China’s Shenlong Releases Six Mysterious Objects27th Dec 2023
China’s space activities are once again the center of attention in the media as their Shenlong robotic spaceplane carries out its third mission. There is an element of mystery with this mission as six unidentified objects were released here into the Earth’s orbit.
The objects were launched from the Jiuquan Satellite Launch Center on 14th December by the Shenlong space plane, a reusable rocket that has operated since 2007. Shenlong takes its meaning from Chinese mythology and translates to the “Divine Dragon”. The Divine Dragon, in this case, has drawn comparisons to other aircraft, such as the US Space Force’s X-37B, which operates in a similar nature.
The Mystery Behind These Deployments
The US is closely monitoring these objects with data from astronomers and its Space Force and has labeled these six items as OBJECT A, B, C, D, E and F. The six behave in different ways. Object A, for example, emits signals that are comparable with the “wingman” emissions observed from previous Chinese space missions. These signals also notably have limited data modulation.
Analysis shows that these signals either come directly from the object or something nearby. These signals also have a unique modulation at 2.280 GHz, a frequency previously associated with Chinese spaceplane missions. Observations from Object D and E also reveal “placeholder” signals that have no data with them which is something that has not been observed consistently from these missions before.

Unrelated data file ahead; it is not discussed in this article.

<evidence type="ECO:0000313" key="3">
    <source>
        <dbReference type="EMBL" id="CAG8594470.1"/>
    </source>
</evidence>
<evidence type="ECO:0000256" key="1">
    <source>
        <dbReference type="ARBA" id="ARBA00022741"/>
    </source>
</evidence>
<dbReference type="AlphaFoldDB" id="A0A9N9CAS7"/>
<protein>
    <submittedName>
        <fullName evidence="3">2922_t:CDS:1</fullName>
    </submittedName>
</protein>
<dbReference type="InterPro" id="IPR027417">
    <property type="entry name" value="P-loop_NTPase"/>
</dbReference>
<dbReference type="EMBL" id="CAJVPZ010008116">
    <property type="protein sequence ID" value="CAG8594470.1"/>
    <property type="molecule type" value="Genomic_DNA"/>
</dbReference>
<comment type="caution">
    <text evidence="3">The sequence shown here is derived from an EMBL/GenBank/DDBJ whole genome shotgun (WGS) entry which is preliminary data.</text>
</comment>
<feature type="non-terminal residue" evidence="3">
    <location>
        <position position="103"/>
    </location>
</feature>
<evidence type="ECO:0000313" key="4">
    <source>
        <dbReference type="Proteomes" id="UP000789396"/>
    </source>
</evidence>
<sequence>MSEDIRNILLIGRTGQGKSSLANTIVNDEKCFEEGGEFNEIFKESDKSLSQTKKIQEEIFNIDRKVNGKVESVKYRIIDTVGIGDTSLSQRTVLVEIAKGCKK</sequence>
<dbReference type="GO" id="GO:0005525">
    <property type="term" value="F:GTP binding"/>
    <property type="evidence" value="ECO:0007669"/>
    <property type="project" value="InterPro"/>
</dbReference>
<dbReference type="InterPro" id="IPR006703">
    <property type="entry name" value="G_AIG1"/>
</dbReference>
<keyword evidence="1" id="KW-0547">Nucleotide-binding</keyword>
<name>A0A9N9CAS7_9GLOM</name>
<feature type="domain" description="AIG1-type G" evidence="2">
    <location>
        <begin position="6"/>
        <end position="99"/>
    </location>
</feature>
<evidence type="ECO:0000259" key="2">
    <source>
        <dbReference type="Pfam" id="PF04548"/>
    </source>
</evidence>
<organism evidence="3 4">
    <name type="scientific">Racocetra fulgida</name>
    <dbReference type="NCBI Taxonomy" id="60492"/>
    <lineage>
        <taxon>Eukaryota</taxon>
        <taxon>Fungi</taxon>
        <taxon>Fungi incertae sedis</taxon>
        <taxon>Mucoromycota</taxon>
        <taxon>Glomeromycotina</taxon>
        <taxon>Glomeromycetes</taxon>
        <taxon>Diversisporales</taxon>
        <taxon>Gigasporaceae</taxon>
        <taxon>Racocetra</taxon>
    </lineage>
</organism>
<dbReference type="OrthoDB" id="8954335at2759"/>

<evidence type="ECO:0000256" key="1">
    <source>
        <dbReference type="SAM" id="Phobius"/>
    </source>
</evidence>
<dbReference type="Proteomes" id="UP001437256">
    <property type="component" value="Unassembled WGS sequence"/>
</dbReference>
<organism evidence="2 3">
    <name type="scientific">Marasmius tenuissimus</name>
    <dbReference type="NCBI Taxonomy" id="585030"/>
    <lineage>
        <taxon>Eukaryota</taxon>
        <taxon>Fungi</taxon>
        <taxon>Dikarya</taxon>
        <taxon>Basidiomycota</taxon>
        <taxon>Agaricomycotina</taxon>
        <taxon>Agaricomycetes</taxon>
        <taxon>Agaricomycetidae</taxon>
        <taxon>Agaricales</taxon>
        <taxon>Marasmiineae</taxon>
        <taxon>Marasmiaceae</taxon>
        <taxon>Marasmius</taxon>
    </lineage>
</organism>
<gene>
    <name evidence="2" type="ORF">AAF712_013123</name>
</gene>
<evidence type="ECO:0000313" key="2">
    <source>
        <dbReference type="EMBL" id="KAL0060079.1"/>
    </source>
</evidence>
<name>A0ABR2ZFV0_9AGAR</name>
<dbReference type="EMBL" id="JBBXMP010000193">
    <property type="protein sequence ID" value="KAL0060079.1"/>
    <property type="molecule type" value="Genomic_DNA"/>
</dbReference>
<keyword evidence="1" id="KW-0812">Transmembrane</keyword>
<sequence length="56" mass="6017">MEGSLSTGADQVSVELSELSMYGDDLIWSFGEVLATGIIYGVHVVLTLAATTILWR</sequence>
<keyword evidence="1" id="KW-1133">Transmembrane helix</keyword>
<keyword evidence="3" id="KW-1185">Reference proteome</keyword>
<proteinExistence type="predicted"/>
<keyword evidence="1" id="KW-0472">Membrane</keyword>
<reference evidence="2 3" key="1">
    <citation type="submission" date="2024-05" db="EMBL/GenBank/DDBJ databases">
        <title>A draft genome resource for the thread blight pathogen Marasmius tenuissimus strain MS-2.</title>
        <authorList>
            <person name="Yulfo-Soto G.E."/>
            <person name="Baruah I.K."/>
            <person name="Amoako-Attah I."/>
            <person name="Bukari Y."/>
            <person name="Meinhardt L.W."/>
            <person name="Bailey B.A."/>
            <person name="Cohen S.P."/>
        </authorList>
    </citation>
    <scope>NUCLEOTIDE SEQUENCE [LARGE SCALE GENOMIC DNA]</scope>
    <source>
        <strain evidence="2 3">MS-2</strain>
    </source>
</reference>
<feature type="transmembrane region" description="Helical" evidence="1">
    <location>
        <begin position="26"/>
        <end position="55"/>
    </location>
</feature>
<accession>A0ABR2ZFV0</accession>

How These Objects Are Moving
The objects are all in variating orbits ranging from circular to elliptical ones and are expected to move closer to each other. Object A, which is in a circular orbit, is anticipated to have a close encounter with Object D and E, which are both in elliptical orbits. This odd behavior adds further intrigue and a level of unpredictability to this mission.
These deployments do, however, mirror patterns of previously observed behaviors from the Shenlong craft missions in September 2022 and August 2022. In both of these previous missions, the spacecraft released similar unknown objects into orbits and caused speculations like the ones today. These objects could be one of many things, including service modules, inspector satellites, or simply test items for experiments. China did release a similar body in November 2022, which was most probably a service module designed to assist spacecraft with returning to Earth.
Potential Competitive Edge for China in Space Exploration
The Shenlong spacecraft was initially expected for commercial applications, but there are hints that it has a military use case. The ability to deploy, retrieve and potentially manipulate other objects in space orbit could mean that these objects are intelligence-gathering devices.
This launch also coincides with the US Space Force’s X-37B launch, and top-ranking military generals suggest China’s motives are to gain a competitive edge in the new space race. As China continues to advance its technology in space, there are growing military concerns that arise with it which could lead to future space conflicts.